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August 09, 2006

Three by Daniel Burman

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Waiting for the Messiah/Esperando al Mesias
Daniel Burman - 2000
TLA Releasing Region 1 DVD

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Every Stewardess goes to Heaven/Todas Las Azafatas van al Cielo
Daniel Burman - 2002
Image Entertainment Region 1 DVD

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Lost Embrace/El Abrazo Partido
Daniel Burman - 2004
New Yorker Films Region 1 DVD

In the most recent issue of "Film Comment" is an article on the films of Daniel Burman. I had a couple of his films in my rental queue and quickly hiked them up to the top. The most immediate theme to emerge is that of the meaning of personal identity, in particular what it means to be Argentinian. Messiah and to a lesser extent, Lost Embrace, also explore what it means to be Jewish in Argentina, with both starring Daniel Hendler as a young man named Ariel, though as two different characters in the two films.

It is worth noting that while Buenos Aires has the largest Jewish community in Latin America, significant acts of anti-Semitism have also occurred there, including the bombing of a community center in 1994. I bring this up only because, with the main exception of something like Schindler's List, Jewish identity is closeted in Hollywood entertainment. When someone is clearly identified as Jewish, it is primarily for comic effect. Not that Burman's films are humorless, which is certainly not the case, but his characters feel more at ease about mentioning their Jewish identity than anyone on "Seinfeld". One of the funniest lines in Waiting for the Messiah is when Ariel thinks he has misunderstood a new female acquaintance and asks himself if she said she was "Goy or gay?"

In one way or another, Burman's characters have been knocked off-kilter by a traumatic event. Waiting for the Messiah takes place against economic crisis in Argentina, with a former banker suddenly becoming homeless, and others looking to survive as best as possible. Stewardess is initially about a doctor who finds his existence meaningless following the death of his wife. The characters find themselves stranded in a remote town due to threats of "terrorists". Ariel in Lost Embrace is conflicted about the disappearance of his father soon after his birth, and the father's reappearance over twenty years later. While Stewardess has a more conventionally happy ending following its melancholy beginning, the Messiah and Lost Embrace conclude with Ariel in a tentative peace with himself.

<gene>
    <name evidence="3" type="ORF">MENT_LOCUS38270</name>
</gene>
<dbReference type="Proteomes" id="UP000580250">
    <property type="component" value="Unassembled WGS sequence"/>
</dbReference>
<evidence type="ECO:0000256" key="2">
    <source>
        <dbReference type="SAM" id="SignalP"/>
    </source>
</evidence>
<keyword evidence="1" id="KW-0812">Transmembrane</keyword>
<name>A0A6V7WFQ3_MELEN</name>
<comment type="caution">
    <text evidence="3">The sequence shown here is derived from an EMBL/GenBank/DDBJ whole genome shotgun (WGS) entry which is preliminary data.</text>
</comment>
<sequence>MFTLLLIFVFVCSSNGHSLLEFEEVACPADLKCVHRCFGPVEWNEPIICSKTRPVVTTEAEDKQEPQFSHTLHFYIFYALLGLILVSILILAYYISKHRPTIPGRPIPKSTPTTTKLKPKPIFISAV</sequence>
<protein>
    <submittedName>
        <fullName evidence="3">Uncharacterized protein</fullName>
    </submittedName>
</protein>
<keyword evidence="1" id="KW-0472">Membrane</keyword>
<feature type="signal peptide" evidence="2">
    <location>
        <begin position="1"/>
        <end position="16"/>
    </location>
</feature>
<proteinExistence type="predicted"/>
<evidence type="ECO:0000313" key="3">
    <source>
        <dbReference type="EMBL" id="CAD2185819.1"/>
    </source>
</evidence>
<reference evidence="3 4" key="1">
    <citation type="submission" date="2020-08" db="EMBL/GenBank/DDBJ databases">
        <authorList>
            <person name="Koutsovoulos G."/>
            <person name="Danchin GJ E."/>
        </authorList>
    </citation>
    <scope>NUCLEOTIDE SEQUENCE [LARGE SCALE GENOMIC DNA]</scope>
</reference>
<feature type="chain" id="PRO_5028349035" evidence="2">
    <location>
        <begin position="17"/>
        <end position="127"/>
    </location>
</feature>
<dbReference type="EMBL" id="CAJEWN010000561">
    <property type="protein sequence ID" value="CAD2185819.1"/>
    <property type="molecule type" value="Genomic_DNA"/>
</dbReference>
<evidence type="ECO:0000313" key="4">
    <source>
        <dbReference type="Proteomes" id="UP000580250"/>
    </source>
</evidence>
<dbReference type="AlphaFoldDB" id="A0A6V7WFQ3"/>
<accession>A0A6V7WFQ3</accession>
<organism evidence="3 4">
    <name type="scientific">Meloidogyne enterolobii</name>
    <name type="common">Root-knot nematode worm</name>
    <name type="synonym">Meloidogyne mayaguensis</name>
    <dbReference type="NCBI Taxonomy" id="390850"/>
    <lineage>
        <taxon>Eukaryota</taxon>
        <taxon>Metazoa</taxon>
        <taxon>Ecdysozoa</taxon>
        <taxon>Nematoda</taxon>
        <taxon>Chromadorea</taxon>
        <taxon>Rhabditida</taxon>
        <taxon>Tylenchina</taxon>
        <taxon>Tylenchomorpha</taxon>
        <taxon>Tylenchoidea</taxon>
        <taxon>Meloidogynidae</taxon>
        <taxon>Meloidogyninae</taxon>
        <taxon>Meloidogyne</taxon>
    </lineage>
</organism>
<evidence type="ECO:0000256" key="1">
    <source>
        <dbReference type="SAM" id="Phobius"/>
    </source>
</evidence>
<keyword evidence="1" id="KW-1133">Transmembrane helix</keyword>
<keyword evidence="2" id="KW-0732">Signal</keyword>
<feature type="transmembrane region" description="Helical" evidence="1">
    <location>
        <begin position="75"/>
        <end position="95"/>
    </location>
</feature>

The idea of displacement and alienation is also presented in the environment. Messiah takes place during the Christmas holiday season while Ariel Goldstein and family celebrate Hannukah. Stewardess takes place in Ushuaia, cold and remote. Lost Embrace primarily takes place in a small shopping mall standing for multicultural Buenos Aires.

Hopefully someone will be able to interview Burman in depth about his filmic influences. Not only is the title similar to Fassbinder's Mother Kusters goes to Heaven, but the film ends with the same manic samba used in Water Drops on Burning Rocks, Tony Holiday singing in Francois Ozon's film, while Burman uses Rafaella Carra. Burman seems to have an afinity for Italian cinema with the casting of Stefania Sandrelli in Waiting for the Messiah, while Lost Embrace includes a clip from the DeSica tearjearker, Sunflower.

Posted by peter at August 9, 2006 09:10 PM